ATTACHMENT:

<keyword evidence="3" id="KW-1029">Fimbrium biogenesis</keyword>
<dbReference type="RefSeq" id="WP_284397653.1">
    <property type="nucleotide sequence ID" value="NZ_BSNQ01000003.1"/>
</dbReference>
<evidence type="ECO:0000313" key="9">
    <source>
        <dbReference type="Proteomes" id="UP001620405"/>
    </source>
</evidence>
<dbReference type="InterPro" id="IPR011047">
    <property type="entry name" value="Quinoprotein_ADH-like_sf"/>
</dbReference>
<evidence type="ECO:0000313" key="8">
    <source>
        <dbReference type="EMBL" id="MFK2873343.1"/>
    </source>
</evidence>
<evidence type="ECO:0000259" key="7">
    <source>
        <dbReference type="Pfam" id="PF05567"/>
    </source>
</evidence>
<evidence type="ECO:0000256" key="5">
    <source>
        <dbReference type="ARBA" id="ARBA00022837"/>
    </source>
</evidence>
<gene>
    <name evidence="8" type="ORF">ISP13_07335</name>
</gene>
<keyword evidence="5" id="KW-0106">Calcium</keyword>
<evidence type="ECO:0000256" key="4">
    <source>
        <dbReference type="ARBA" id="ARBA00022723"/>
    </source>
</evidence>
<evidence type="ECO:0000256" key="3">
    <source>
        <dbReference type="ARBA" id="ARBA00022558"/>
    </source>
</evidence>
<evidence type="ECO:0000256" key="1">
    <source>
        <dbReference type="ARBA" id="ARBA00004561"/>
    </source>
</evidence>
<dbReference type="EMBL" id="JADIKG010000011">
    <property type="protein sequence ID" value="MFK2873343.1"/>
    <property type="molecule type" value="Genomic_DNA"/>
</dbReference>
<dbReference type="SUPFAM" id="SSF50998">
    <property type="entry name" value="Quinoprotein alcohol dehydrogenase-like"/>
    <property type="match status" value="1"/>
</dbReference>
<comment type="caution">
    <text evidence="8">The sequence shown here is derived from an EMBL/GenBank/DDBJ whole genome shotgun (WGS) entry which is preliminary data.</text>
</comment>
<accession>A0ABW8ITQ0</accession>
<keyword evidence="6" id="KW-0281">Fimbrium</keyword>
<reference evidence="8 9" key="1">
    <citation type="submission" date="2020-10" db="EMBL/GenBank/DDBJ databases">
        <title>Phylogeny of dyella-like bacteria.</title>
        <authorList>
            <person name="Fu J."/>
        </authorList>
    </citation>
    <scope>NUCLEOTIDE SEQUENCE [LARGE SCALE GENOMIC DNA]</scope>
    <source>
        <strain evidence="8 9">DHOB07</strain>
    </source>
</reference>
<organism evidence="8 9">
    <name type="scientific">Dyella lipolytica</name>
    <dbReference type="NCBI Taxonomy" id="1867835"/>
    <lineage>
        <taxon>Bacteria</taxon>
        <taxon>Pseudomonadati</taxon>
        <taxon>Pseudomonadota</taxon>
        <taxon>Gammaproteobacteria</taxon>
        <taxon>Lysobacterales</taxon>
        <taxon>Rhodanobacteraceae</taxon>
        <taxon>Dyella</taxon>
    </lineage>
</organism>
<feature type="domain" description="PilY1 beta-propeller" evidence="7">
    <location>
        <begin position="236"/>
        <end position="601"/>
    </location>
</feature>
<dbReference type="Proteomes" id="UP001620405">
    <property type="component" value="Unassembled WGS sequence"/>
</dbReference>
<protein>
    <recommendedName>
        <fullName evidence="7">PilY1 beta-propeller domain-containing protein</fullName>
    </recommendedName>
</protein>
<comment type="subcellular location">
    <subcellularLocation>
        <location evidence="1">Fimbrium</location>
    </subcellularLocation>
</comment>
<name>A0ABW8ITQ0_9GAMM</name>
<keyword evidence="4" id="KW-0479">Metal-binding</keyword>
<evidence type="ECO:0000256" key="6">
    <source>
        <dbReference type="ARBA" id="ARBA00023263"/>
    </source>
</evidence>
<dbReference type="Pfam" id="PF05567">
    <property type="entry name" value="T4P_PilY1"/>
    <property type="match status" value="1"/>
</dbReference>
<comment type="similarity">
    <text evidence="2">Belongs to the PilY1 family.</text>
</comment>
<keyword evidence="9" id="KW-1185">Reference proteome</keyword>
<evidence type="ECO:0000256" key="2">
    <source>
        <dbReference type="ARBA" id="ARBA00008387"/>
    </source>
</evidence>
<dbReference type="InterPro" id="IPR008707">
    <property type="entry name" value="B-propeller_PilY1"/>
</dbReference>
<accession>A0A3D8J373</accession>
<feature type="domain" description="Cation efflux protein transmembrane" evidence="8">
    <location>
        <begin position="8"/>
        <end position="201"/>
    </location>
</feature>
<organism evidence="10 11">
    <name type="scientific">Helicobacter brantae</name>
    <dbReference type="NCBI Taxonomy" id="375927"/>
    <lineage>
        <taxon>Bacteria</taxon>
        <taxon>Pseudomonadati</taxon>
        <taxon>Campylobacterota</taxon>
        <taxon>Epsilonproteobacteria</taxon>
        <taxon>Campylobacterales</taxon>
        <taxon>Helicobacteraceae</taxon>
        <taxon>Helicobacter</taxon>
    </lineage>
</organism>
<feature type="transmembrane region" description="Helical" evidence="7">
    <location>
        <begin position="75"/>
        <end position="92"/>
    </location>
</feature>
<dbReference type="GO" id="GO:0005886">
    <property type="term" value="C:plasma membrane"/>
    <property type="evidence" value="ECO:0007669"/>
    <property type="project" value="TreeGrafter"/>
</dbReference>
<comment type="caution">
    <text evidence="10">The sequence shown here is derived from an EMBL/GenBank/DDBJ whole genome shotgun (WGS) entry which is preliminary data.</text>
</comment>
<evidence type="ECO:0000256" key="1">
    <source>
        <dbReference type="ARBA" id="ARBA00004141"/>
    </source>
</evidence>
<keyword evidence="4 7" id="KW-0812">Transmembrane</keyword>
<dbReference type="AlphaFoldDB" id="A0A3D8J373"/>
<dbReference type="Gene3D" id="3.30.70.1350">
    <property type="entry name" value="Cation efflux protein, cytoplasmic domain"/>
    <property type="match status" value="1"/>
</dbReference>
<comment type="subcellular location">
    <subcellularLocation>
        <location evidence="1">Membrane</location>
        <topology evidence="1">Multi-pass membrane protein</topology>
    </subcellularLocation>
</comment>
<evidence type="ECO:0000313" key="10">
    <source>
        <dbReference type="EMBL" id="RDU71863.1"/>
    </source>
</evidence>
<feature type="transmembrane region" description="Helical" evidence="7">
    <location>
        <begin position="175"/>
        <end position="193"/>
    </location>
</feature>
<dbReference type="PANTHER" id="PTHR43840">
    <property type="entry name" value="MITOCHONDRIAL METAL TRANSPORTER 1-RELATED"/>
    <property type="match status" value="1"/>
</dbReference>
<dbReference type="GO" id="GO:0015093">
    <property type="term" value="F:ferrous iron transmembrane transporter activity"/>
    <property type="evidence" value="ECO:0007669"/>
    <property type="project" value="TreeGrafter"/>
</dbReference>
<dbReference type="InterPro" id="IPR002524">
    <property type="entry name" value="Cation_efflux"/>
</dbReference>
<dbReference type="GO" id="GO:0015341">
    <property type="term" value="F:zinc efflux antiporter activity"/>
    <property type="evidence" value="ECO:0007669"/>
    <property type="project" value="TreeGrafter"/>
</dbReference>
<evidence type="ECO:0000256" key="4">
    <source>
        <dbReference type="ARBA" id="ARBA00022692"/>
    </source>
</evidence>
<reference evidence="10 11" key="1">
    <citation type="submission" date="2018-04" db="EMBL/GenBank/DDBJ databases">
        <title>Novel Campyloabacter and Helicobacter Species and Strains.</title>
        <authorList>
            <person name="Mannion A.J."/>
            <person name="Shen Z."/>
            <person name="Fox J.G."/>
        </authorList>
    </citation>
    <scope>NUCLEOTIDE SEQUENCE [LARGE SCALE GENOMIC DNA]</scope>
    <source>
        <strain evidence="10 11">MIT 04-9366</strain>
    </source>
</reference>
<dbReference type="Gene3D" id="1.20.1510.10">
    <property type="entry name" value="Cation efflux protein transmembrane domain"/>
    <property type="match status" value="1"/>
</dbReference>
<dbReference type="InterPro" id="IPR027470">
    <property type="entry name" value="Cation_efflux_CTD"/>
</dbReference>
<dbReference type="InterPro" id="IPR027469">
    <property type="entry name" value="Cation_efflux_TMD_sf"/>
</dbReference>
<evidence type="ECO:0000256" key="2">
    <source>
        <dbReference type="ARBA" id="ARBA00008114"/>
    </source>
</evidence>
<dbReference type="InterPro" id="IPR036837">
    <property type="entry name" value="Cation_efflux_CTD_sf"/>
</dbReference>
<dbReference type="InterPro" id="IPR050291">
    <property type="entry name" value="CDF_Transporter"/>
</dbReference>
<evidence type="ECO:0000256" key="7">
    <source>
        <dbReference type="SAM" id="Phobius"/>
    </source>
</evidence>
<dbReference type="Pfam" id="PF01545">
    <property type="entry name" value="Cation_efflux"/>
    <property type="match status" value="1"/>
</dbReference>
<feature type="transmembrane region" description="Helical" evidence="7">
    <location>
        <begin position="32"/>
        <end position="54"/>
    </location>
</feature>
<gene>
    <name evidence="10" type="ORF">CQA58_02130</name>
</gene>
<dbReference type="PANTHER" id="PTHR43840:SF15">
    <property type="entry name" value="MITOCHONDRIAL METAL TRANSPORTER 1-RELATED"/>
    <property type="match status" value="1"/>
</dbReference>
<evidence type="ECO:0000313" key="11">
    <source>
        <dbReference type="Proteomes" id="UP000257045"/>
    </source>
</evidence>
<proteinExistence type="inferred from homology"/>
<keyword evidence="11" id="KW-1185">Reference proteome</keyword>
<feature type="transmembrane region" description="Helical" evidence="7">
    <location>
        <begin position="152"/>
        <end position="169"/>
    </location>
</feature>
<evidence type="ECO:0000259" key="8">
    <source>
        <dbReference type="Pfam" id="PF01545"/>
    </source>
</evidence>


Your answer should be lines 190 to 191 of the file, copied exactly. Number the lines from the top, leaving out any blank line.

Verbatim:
    <property type="entry name" value="MITOCHONDRIAL METAL TRANSPORTER 1-RELATED"/>
    <property type="match status" value="1"/>